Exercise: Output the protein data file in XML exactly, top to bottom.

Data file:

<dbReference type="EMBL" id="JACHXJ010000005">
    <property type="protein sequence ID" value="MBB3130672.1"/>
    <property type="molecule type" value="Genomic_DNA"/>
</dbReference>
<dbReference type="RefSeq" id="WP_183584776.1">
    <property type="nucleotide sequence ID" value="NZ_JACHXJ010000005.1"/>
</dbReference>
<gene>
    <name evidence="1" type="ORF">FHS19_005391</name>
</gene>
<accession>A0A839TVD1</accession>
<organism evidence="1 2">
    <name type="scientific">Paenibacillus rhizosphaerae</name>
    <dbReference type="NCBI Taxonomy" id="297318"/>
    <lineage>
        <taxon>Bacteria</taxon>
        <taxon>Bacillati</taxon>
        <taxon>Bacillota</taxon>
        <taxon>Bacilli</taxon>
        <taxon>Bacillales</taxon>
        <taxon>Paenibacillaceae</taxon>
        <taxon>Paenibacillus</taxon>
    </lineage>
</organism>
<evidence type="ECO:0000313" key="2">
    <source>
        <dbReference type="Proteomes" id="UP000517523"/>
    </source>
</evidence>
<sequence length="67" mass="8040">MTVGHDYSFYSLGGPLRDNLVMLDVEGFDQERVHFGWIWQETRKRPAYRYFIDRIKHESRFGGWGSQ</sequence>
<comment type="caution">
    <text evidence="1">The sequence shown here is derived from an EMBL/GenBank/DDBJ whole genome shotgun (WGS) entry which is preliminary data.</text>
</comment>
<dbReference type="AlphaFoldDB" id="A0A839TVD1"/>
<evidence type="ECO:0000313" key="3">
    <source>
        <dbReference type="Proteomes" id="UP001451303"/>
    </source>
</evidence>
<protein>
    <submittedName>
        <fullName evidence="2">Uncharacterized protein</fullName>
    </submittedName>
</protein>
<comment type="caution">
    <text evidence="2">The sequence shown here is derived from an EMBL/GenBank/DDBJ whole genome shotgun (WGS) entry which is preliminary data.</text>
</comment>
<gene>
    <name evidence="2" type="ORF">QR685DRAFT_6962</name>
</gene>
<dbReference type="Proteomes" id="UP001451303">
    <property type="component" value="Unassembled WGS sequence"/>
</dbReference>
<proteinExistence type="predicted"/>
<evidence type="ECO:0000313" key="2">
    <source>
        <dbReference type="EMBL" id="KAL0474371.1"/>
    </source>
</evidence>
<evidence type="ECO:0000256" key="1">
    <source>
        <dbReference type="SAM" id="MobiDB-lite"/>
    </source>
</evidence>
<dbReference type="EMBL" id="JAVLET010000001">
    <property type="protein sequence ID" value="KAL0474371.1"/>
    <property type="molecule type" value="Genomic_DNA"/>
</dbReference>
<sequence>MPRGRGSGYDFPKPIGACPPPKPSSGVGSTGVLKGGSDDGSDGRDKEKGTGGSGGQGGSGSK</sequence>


<dbReference type="EMBL" id="JACHXJ010000005">
    <property type="protein sequence ID" value="MBB3130672.1"/>
    <property type="molecule type" value="Genomic_DNA"/>
</dbReference>
<dbReference type="RefSeq" id="WP_183584776.1">
    <property type="nucleotide sequence ID" value="NZ_JACHXJ010000005.1"/>
</dbReference>
<gene>
    <name evidence="1" type="ORF">FHS19_005391</name>
</gene>
<accession>A0A839TVD1</accession>
<organism evidence="1 2">
    <name type="scientific">Paenibacillus rhizosphaerae</name>
    <dbReference type="NCBI Taxonomy" id="297318"/>
    <lineage>
        <taxon>Bacteria</taxon>
        <taxon>Bacillati</taxon>
        <taxon>Bacillota</taxon>
        <taxon>Bacilli</taxon>
        <taxon>Bacillales</taxon>
        <taxon>Paenibacillaceae</taxon>
        <taxon>Paenibacillus</taxon>
    </lineage>
</organism>
<evidence type="ECO:0000313" key="2">
    <source>
        <dbReference type="Proteomes" id="UP000517523"/>
    </source>
</evidence>
<sequence length="67" mass="8040">MTVGHDYSFYSLGGPLRDNLVMLDVEGFDQERVHFGWIWQETRKRPAYRYFIDRIKHESRFGGWGSQ</sequence>
<comment type="caution">
    <text evidence="1">The sequence shown here is derived from an EMBL/GenBank/DDBJ whole genome shotgun (WGS) entry which is preliminary data.</text>
</comment>
<dbReference type="AlphaFoldDB" id="A0A839TVD1"/>
<evidence type="ECO:0000313" key="3">
    <source>
        <dbReference type="Proteomes" id="UP001451303"/>
    </source>
</evidence>
<protein>
    <submittedName>
        <fullName evidence="2">Uncharacterized protein</fullName>
    </submittedName>
</protein>
<comment type="caution">
    <text evidence="2">The sequence shown here is derived from an EMBL/GenBank/DDBJ whole genome shotgun (WGS) entry which is preliminary data.</text>
</comment>
<gene>
    <name evidence="2" type="ORF">QR685DRAFT_6962</name>
</gene>
<dbReference type="Proteomes" id="UP001451303">
    <property type="component" value="Unassembled WGS sequence"/>
</dbReference>
<proteinExistence type="predicted"/>
<evidence type="ECO:0000313" key="2">
    <source>
        <dbReference type="EMBL" id="KAL0474371.1"/>
    </source>
</evidence>
<evidence type="ECO:0000256" key="1">
    <source>
        <dbReference type="SAM" id="MobiDB-lite"/>
    </source>
</evidence>
<dbReference type="EMBL" id="JAVLET010000001">
    <property type="protein sequence ID" value="KAL0474371.1"/>
    <property type="molecule type" value="Genomic_DNA"/>
</dbReference>
<sequence>MPRGRGSGYDFPKPIGACPPPKPSSGVGSTGVLKGGSDDGSDGRDKEKGTGGSGGQGGSGSK</sequence>